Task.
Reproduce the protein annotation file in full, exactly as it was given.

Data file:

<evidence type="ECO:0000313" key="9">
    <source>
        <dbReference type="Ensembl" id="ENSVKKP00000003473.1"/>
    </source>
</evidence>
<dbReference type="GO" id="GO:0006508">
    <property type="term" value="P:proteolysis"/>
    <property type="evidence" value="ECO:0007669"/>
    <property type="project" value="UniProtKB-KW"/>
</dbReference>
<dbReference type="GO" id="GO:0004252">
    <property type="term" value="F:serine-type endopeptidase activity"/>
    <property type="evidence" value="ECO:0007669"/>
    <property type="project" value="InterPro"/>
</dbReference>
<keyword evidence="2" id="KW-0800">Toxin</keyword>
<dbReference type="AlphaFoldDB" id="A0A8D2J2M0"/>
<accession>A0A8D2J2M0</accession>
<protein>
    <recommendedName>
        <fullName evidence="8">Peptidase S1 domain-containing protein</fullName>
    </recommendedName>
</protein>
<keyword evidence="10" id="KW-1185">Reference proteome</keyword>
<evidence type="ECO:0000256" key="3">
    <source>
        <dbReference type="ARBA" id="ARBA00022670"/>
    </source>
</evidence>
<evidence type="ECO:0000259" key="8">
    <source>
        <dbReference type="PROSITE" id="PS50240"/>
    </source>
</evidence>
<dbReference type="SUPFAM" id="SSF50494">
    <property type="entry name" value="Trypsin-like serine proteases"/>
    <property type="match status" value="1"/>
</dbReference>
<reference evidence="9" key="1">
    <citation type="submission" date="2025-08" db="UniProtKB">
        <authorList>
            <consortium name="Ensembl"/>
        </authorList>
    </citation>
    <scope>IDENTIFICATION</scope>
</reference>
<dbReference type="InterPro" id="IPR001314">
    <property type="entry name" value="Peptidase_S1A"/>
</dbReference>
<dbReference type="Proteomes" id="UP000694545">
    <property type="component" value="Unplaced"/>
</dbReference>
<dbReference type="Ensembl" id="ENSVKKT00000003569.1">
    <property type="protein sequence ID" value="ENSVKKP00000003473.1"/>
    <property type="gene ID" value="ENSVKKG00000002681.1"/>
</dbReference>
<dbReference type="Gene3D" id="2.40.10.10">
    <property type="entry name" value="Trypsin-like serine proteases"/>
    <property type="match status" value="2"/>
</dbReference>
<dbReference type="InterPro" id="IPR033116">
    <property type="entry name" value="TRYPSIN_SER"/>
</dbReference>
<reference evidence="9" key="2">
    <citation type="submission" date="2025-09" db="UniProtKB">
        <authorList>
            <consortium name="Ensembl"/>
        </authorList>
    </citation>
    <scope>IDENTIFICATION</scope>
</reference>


<evidence type="ECO:0000313" key="9">
    <source>
        <dbReference type="Ensembl" id="ENSVKKP00000003473.1"/>
    </source>
</evidence>
<dbReference type="GO" id="GO:0006508">
    <property type="term" value="P:proteolysis"/>
    <property type="evidence" value="ECO:0007669"/>
    <property type="project" value="UniProtKB-KW"/>
</dbReference>
<dbReference type="GO" id="GO:0004252">
    <property type="term" value="F:serine-type endopeptidase activity"/>
    <property type="evidence" value="ECO:0007669"/>
    <property type="project" value="InterPro"/>
</dbReference>
<keyword evidence="2" id="KW-0800">Toxin</keyword>
<dbReference type="AlphaFoldDB" id="A0A8D2J2M0"/>
<accession>A0A8D2J2M0</accession>
<protein>
    <recommendedName>
        <fullName evidence="8">Peptidase S1 domain-containing protein</fullName>
    </recommendedName>
</protein>
<keyword evidence="10" id="KW-1185">Reference proteome</keyword>
<evidence type="ECO:0000256" key="3">
    <source>
        <dbReference type="ARBA" id="ARBA00022670"/>
    </source>
</evidence>
<evidence type="ECO:0000259" key="8">
    <source>
        <dbReference type="PROSITE" id="PS50240"/>
    </source>
</evidence>
<dbReference type="SUPFAM" id="SSF50494">
    <property type="entry name" value="Trypsin-like serine proteases"/>
    <property type="match status" value="1"/>
</dbReference>
<reference evidence="9" key="1">
    <citation type="submission" date="2025-08" db="UniProtKB">
        <authorList>
            <consortium name="Ensembl"/>
        </authorList>
    </citation>
    <scope>IDENTIFICATION</scope>
</reference>
<dbReference type="InterPro" id="IPR001314">
    <property type="entry name" value="Peptidase_S1A"/>
</dbReference>
<dbReference type="Proteomes" id="UP000694545">
    <property type="component" value="Unplaced"/>
</dbReference>
<dbReference type="Ensembl" id="ENSVKKT00000003569.1">
    <property type="protein sequence ID" value="ENSVKKP00000003473.1"/>
    <property type="gene ID" value="ENSVKKG00000002681.1"/>
</dbReference>
<dbReference type="Gene3D" id="2.40.10.10">
    <property type="entry name" value="Trypsin-like serine proteases"/>
    <property type="match status" value="2"/>
</dbReference>
<dbReference type="InterPro" id="IPR033116">
    <property type="entry name" value="TRYPSIN_SER"/>
</dbReference>
<reference evidence="9" key="2">
    <citation type="submission" date="2025-09" db="UniProtKB">
        <authorList>
            <consortium name="Ensembl"/>
        </authorList>
    </citation>
    <scope>IDENTIFICATION</scope>
</reference>